In this Drinking the Cup, the Rev. John Boley reflects on clergy morale … it’s good.
REV. JOHN BOLEY
Clergy Assistant to the Bishop
I am still basking in the afterglow of another Annual Conference session at Grand Traverse Resort. The GT Resort is a terrific place for us to gather – hospitable and comfortable. It sets a tone for our AC session that is positive and inviting.
The sessions themselves lived up to this setting. The worship, the TOM talks, the reports, and even the legislation held a consistent tone – one of good folks being positive in and about ministry. And the good will of the people of both conferences, coming together, cast positive vibes over the whole conference.
The Bishop, with his presiding personality, enhances this positive tone. He is uniformly positive, open, inviting, humorous, humble and gracious. The combination of the GT resort setting, and Bishop Bard’s personality, almost guarantees a positive, hope-filled, productive event. Benton Heisler’s blog last week captured that reality as he offered profuse thanks to so many people for hard and fruitful work.
“Setting the tone” is often described as an important, and perhaps the most important, characteristic of leadership. I believe that now more than ever.
Upon my return from Annual Conference, still reflecting on our Annual Conference experience, and meditating on the importance of tone, I randomly read an article in The Christian Century about the morale of clergy. (“The Pastors Are All Right,” by Amy Frykholm, The Christian Century, May 9, 2018). For a long time now, there has been a general understanding that clergy morale is bad. That has been supported by one prominent study, the seemingly reduced number of people going into the pastorate, and general perceptions of the difficulty of being in pastoral ministry at this time in history.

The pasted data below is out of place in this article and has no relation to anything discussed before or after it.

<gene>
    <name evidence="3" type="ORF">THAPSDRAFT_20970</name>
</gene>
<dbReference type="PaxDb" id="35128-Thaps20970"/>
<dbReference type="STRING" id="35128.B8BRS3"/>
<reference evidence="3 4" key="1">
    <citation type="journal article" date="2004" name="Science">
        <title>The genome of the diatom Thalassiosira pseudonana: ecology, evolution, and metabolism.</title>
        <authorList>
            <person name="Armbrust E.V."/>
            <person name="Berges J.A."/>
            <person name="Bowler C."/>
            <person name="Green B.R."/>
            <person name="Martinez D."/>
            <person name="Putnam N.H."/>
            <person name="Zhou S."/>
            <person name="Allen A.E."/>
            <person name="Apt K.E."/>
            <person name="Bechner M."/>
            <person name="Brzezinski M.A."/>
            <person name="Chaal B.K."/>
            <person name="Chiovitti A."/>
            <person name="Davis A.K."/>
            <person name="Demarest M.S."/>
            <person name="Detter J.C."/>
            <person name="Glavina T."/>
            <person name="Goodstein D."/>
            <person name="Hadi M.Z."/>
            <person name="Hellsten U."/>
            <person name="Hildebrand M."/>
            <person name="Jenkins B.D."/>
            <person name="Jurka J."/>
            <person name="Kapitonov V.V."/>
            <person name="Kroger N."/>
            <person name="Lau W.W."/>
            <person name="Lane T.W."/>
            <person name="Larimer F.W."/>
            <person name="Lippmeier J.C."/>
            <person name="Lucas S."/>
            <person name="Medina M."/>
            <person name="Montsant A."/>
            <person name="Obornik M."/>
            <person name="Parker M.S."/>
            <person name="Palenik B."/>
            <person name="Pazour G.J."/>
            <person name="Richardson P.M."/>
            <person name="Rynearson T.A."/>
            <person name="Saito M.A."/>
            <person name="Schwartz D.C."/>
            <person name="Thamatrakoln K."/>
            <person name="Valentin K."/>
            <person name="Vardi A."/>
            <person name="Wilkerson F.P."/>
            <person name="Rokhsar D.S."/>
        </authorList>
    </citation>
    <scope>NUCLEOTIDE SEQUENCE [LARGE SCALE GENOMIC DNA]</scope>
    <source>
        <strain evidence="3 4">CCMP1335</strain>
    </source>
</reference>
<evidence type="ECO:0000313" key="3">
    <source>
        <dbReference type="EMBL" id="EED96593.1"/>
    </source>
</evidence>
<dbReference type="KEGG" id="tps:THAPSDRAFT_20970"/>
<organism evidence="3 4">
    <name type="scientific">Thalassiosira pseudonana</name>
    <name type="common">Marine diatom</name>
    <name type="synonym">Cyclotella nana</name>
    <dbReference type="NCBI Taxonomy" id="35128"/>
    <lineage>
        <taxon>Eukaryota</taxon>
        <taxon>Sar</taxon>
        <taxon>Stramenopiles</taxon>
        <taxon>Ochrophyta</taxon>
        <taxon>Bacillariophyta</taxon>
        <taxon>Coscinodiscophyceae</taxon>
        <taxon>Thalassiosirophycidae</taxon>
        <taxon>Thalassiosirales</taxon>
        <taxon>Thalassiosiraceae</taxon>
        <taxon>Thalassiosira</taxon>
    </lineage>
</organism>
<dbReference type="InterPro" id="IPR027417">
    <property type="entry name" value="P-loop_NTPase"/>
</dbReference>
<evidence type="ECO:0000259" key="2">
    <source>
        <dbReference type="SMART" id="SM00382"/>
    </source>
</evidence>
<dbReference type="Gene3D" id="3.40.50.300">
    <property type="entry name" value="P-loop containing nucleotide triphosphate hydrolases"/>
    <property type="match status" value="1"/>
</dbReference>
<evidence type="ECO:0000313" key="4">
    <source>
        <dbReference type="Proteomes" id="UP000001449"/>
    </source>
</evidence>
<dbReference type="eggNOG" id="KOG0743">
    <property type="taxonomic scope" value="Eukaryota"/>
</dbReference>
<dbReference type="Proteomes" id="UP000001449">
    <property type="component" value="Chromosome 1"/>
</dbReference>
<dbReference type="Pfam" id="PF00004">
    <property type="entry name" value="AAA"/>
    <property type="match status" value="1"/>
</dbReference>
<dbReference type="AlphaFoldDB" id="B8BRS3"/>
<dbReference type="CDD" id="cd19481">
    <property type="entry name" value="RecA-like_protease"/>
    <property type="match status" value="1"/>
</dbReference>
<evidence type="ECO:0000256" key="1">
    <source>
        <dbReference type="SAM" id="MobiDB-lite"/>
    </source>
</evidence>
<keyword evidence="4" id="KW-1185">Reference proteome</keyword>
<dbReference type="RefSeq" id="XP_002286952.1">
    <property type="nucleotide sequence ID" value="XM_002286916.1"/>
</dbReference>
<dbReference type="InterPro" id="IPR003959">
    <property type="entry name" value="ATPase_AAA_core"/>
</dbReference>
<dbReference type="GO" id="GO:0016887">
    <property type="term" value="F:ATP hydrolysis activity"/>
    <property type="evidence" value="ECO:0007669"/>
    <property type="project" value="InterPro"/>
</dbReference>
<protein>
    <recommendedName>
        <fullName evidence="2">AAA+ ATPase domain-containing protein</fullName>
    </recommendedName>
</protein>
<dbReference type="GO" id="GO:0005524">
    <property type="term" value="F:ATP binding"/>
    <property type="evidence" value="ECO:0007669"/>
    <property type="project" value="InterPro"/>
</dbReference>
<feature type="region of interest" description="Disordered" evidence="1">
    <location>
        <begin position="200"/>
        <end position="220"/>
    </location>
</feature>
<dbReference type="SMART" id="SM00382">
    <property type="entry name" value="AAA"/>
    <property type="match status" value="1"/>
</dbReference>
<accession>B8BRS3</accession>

But this article challenged that understanding, offering another view. It states that the main study which found bad clergy morale was flawed. It cited new research – including studies by the Clergy Health Initiative at Duke University, and a 2017 report by the Barna Group on “The State of Pastors,” providing a whole new set of statistics showing that clergy morale is much better than believed. Certainly, there are major challenges to clergy – health risks, family stresses, compassion fatigue, burnout, etc. – but the picture is much more positive than the conventional wisdom suggests.
This is my belief as well. Beyond the very positive tone of Annual Conference, I discover clergy morale to be rather good – that the vast majority of clergy are fulfilled and motivated in ministry. So I suggest that rather than focusing on the negative of challenges to clergy well-being that leads to low morale, we focus on the great joys of pastoral ministry. Focusing on such joys will set the positive tone surrounding our ministry. Here are a handful of joys that are real for me that can transform the tone of our individual ministries:
- What a gift it is to have a claim on your life as a call from God to be entrusted with the mission and message of Jesus Christ.
- What an absolute privilege it is to be invited into people’s lives at those moments of transition – births, deaths, weddings, baptisms, hospitalizations, etc.
- What a miracle it is that normal, rational people are willing to come and listen to you on Sunday morning, anxious for a good word of truth and comfort.
- What a gift it is to be able to fashion the worship of God that is pleasing in God’s sight and uplifting and challenging to the worshippers.
- What a gift it is to have such an important role in the Body of Christ to represent Christ and Christ’s Gospel in this world.
The list goes on. Make your own list. And focusing on these great gifts from God will improve the tone of our ministry and help overall clergy and church morale.